This review is for a beautiful 2009 Giant Defy Advanced 1. I rode a lot in my youth and did the Solvang Century twice, and now I'm getting back into cycling and hoping to do the century again. Unfortunately, I started off all wrong by buying a Trek 1000 in the wrong size and it was killing my lower back and shoulders. I decided that I wanted a bike that was comfortable enough to do the century and fast enough to still ride competitively. That's when I discovered the new modern catagory of "plush bike" and read all about the Giant Defy Advanced 1 from the Bicycling.com editors choice awards. For those who don't know it, the Defy Advanced 1 won the #1 Plush Bike of 2009 against the Cervelo RS and the Specialized Roubaix. I made it my goal to test ride all three of these bikes and come to my own decision about which was best. The Roubaix was the first bike I rode and stepping off the aluminum Trek 1000, the Roubiax felt completely unresponsive. It did soak up the vibrations in the road nicely, but it felt like a heavy bike and much slower than my Trek 1000. The Cervelo RS was my next test ride and I immediately felt that it was more responsive and quick compared to the Roubaix. As far as the vibrations it felt like it was worse than the Roubaix, but much better than Tarmac Expert (which I also tested). The Cervelo RS was good, but it didn't wow me or captivate me to the point that I was convinced that spending $3000 for only a slightly smoother ride than my $600 Trek was actually worth it. In fact, I was actually leaning toward the Tarmac Expert because of the fireworks I felt on acceleration and giving up on the idea of "plush" entirely. But my lower back, shoulders, and wrist brought me back to my senses. I really wanted to test ride the Giant, but finding one seemed impossible because every dealer I called didn't have one in stock and said it was a special order bike only. I finally called Orange Cycle and talked to Zach who explained that a Giant Defy Advanced 2 and 3 had the same frame geometery and I could come by and test ride one of them. Thank God I did...I immediately noticed the difference in riding position and comfort compared to the Cervelo RS. I got those little tingles all over the place that told me it just fit perfectly and this was my bike. The Giant felt alive, nimble, and a lighter bike than the Cervelo. It dampened the vibration as well as the Roubaix, but felt responsive like the Tarmac Expert when I sprinted with it. Zach followed me on his S-Works and led me down a rough concrete path through a parking lot, which is the closest thing to cobblestones I've ever felt. The Giant absorbed the vibration as I smoothly glided across the pavement and Zach said I was doing a lot better than he was on his S-works as his teeth rattled like rocks in a can. Remember, I was riding an Advanced 3 which is heavier than the Advanced 1. As soon as I came back from the ride I placed my order. The bike is amazing and everything I dreamed it would be. But don't take my word for it...go ride a Cervelo RS and then compare it to any of the Giant Defy Advanced bikes. Have you seen the Defy Advanced 1 paint job in person? Look at the top of the frame near the head tube and your jaw will drop.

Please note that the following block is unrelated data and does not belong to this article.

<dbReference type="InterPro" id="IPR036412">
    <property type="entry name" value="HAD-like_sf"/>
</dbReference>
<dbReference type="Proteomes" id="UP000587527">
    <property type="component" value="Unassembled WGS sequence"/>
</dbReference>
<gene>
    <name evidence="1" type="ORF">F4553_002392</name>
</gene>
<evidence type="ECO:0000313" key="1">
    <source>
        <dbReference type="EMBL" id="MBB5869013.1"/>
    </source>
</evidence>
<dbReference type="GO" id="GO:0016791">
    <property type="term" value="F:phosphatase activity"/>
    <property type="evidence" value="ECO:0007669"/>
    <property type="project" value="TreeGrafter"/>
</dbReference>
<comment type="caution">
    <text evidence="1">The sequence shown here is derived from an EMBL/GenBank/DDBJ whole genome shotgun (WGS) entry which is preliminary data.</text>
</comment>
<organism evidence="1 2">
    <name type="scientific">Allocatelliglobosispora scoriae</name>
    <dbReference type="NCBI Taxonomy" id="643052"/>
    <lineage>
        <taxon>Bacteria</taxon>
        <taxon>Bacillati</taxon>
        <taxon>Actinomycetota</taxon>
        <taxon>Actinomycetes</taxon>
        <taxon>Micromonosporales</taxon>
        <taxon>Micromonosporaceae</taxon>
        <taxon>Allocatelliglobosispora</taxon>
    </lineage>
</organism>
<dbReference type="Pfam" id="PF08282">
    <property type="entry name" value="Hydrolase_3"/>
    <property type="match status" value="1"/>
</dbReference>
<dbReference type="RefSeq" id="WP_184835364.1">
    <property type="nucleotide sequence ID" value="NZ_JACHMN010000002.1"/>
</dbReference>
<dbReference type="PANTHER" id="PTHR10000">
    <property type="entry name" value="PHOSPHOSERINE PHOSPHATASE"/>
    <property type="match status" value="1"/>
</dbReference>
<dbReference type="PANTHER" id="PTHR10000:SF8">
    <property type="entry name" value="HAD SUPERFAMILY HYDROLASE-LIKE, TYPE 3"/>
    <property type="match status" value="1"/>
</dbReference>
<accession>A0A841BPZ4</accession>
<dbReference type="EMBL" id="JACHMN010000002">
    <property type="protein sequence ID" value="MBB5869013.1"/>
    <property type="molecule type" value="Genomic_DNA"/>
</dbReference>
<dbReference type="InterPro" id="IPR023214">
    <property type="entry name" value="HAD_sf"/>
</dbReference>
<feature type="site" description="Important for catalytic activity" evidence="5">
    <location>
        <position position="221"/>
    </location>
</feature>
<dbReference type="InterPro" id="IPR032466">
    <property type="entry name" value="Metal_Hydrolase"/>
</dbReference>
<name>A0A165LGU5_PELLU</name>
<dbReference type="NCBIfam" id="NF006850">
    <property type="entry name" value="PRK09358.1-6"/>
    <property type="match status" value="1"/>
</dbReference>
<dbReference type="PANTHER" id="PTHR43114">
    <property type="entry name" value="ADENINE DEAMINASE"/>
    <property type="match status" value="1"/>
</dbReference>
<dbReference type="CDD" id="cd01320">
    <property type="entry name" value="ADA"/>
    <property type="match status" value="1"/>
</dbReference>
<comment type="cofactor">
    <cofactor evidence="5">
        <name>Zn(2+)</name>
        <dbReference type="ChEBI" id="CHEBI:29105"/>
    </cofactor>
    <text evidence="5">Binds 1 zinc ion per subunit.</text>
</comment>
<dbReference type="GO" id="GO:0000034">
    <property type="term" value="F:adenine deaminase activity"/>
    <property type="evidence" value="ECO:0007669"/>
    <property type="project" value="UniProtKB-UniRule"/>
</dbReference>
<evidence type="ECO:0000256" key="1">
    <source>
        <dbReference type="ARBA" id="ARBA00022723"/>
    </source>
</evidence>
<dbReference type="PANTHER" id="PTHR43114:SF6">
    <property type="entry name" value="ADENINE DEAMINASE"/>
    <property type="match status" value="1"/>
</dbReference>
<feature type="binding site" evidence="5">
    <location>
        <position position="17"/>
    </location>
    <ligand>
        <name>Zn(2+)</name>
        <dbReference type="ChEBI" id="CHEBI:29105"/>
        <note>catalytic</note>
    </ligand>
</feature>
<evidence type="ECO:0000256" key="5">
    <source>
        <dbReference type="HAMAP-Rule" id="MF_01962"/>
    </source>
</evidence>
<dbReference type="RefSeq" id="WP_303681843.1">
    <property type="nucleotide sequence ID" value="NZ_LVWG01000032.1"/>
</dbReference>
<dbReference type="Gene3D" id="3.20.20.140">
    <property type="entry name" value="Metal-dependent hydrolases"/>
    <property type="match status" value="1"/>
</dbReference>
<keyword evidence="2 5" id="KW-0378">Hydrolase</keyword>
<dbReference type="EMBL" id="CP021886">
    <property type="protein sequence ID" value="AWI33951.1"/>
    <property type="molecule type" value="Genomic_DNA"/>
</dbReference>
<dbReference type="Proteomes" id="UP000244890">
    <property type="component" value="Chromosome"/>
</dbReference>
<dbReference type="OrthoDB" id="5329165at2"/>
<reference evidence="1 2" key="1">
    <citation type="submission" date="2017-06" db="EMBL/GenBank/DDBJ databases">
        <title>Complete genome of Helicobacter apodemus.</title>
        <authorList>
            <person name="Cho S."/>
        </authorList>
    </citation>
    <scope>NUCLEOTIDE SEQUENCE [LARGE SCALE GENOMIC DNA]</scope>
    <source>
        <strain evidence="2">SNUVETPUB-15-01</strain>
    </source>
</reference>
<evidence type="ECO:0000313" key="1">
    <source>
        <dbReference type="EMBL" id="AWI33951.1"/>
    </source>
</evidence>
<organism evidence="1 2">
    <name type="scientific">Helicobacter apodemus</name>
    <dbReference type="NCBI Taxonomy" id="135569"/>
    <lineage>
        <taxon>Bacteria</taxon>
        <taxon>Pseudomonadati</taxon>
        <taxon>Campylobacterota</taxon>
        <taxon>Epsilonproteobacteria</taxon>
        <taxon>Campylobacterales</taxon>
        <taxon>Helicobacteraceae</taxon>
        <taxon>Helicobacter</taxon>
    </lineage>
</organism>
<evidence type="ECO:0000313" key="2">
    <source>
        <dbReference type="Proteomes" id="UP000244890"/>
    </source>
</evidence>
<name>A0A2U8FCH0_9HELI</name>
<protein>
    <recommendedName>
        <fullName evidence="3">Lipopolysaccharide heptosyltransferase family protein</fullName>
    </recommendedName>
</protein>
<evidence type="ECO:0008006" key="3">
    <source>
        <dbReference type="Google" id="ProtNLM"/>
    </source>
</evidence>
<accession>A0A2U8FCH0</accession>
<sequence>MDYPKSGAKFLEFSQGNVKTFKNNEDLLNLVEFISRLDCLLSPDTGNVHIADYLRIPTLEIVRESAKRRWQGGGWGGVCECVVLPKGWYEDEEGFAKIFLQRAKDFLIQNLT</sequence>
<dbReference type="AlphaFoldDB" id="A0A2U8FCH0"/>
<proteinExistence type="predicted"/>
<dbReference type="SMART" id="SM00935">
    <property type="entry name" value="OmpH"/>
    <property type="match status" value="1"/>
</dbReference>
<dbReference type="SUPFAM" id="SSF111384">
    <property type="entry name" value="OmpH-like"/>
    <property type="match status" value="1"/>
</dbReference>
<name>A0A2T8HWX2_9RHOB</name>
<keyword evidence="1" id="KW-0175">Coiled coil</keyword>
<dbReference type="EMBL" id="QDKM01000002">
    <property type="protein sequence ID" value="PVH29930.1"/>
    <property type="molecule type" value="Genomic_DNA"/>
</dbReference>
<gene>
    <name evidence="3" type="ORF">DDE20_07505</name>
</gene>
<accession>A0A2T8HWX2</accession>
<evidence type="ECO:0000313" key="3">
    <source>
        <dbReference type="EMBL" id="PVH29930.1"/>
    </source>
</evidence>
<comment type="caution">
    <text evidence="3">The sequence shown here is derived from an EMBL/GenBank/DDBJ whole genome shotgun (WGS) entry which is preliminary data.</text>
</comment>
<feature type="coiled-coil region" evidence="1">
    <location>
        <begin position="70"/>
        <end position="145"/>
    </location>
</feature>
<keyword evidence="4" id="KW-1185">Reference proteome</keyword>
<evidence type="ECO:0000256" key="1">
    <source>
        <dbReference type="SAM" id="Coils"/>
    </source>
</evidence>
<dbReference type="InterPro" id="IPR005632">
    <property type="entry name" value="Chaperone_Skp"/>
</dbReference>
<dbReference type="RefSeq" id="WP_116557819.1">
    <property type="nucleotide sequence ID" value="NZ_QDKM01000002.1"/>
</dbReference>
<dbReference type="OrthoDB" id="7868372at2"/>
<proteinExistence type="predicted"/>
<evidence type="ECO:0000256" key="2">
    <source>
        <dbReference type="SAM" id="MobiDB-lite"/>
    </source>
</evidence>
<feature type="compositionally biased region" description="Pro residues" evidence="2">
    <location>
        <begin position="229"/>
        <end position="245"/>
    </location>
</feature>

Similar Products Used: Schwinn Peleton (1987 version), Raliegh Tech, Trek 1000
OVERALL
RATING
5
VALUE
RATING
5
Rick from Guam   Recreational Rider [Jul 13, 2009]
Strength:

Everything but I have no experience on other road bikes.

Weakness:

Nothing so far.

I just purchased a 2009 Giant Defy Advance 1, (My first road bike), I have ridden Mountain Bikes for a number of years. I was pleasantly surprised how comfortable the ride was and I have been logging in quite a few miles in the two months I've owned it. I recently won my first road race on it also. I have no experience on other road bikes so there is nothing I can compare it to.

Similar Products Used: None
OVERALL
RATING
5
VALUE
RATING
5
Showing 1-10 of 13